If we would decide that answering of difficult questions is more valuable than answering of easier questions, we could even use the gamification and for example make the reputation reward dependent on the difficulty of the question, reflecting that more difficult to answer questions need more time to be answered on average. But that would have its own problems like how to avoid abuse or how to reliably estimate the difficulty and what to do if the difficulty changes by edits, ...

To summarize:

You are completely right. Currently, mimicking the gradually improving type of asking a question gives you the most views and probably also highest chance for an answer.

But we could change things. We could bump questions without edits or comments but also without a negative score or many views too and we could vote on the difficulty of questions and optionally try to match them with the answerers ability.

And if the difficulty of a question can be estimated reliably, we could even decide to make the reward dependent on the difficulty. But that would require much more discussions before.

  • 1
    There is already a score used for deciding on putting a question in the triage queue. Perhaps the highest values of that score could be used? Though the score may not be designed for that. – Peter Mortensen Aug 12 '20 at 12:40
  • @Adriaan Maybe this could be extended to score = 0 and take the number of views into account too additionally to the time. – Trilarion Aug 12 '20 at 13:16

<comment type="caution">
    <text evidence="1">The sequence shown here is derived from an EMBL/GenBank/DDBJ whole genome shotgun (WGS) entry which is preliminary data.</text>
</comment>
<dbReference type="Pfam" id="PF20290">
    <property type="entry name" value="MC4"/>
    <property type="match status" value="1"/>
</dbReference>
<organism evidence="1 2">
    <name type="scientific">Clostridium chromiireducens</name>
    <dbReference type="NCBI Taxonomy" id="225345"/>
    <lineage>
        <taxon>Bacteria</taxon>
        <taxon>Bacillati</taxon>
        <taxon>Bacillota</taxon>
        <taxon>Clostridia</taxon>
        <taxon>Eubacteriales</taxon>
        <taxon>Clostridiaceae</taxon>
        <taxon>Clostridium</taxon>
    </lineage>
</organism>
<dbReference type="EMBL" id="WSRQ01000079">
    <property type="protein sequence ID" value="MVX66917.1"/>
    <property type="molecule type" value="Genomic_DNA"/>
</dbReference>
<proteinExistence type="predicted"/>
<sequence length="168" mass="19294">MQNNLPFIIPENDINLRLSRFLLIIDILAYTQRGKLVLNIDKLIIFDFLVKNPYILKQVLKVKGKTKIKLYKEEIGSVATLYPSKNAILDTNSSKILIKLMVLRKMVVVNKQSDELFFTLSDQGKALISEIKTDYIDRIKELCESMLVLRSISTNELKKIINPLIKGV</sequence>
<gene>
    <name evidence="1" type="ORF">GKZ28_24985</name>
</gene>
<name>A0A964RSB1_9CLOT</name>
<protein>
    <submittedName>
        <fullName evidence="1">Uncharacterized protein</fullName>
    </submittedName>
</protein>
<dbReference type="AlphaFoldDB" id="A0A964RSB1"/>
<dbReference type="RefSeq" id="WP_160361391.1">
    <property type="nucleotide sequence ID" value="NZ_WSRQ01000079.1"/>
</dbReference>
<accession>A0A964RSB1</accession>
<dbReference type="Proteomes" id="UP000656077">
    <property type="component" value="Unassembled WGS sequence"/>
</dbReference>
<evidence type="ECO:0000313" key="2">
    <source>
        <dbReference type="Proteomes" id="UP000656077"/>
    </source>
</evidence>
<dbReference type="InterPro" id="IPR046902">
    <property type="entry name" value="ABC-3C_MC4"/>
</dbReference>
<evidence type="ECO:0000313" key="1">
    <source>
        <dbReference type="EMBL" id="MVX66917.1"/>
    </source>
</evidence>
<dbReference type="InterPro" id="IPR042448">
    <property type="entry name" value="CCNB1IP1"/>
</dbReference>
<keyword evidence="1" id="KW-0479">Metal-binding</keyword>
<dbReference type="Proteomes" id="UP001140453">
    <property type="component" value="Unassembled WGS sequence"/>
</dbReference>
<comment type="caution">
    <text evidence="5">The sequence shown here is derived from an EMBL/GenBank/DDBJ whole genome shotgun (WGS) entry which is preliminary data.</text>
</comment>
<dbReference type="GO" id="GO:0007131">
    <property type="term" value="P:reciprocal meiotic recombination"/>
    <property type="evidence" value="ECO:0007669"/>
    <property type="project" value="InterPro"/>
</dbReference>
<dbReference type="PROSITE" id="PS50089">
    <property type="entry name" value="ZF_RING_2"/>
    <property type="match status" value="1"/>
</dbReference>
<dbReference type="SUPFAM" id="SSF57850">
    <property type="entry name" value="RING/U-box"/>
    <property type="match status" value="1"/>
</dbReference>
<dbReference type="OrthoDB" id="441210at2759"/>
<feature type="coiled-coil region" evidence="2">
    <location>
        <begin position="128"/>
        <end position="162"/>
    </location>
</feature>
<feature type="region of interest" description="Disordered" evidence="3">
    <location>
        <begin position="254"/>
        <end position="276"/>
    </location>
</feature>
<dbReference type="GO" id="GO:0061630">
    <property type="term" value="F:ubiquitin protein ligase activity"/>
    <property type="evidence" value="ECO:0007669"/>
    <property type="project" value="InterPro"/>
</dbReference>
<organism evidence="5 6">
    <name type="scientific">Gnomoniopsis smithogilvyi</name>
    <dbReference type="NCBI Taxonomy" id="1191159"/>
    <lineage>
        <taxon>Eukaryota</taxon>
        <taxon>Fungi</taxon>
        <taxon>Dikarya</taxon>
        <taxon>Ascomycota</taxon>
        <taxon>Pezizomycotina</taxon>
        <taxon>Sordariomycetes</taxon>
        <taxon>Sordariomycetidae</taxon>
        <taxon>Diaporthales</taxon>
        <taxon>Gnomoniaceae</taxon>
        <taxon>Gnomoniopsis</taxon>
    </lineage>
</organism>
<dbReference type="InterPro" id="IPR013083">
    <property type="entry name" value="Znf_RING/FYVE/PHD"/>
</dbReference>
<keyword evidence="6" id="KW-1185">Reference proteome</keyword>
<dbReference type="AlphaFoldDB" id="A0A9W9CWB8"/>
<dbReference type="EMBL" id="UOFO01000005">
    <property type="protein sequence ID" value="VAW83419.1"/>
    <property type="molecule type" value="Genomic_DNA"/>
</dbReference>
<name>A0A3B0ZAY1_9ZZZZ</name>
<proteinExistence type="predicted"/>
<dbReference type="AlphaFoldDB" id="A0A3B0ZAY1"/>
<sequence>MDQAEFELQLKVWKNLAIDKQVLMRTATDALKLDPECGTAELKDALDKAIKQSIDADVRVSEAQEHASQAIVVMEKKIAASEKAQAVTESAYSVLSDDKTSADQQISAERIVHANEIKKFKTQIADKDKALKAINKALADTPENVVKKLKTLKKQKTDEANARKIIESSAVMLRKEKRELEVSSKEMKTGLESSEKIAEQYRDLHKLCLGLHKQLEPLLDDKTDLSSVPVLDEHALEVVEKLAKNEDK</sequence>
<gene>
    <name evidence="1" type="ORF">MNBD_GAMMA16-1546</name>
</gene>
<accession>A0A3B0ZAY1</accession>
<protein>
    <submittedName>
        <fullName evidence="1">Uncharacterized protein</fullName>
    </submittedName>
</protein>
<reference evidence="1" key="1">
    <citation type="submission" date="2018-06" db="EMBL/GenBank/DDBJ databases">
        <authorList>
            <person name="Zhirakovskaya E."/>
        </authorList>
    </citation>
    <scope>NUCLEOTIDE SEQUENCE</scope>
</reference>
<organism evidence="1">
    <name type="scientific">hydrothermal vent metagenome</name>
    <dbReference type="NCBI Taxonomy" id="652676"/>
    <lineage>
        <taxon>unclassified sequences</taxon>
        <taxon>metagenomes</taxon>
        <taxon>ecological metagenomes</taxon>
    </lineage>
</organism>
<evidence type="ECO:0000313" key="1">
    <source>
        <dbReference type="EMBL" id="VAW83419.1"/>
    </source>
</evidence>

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    There already is an automated bumping question in place, but AFAIK that bumps everything with score>0, no accepted answer and older than some predefined time. (Sorry to mess up the linking; missed an essential part in my previous comment) – Adriaan Aug 12 '20 at 13:23

This was exactly my frustration with a few questions over the years. As already explained in other answers SO does not provide a mechanism to make these questions "featured", as they address a narrow audience to get enough views and votes to be promoted as "hot questions".

My strategy was quite simple in these cases. Wait 2-3 days and bounty with 100+ points. In more than 80% I got a good answer or at least a good workaround.

Side note: Congratulations for writing such good questions. There are not many who spend the time and effort to do so.

P.S. I know that there are some high reputation users that offer bounties for good questions, but I don't know any to quickly find them (they typically convey this information in their profile).

  • 2
    I agree about adding a bounty, but no need to offer 100+ points, especially since the OP has less than 1000 points. I've offered lots of bounties of all sizes and 50 points gets about the same amount of response that 100 or 200 does. If a 50 point bounty doesn't solve it then double the bounty the next week, and the next. – Suragch Aug 12 '20 at 2:05
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    I don't follow what your point is. Bounties are the mechanism to get questions "featured" and viewed. Questions which only address a narrow audience seem by definition not "hot questions". – MisterMiyagi Aug 12 '20 at 11:14
  • @MisterMiyagi the first paragraph is only an explanation for the why such questions receive little attention. – Alexei - check Codidact Aug 12 '20 at 11:19

Agreed entirely, especially on "algorithm favours questions that are hastily asked first and then actively followed up". Except the "algorithm" here isn't a script, but humans.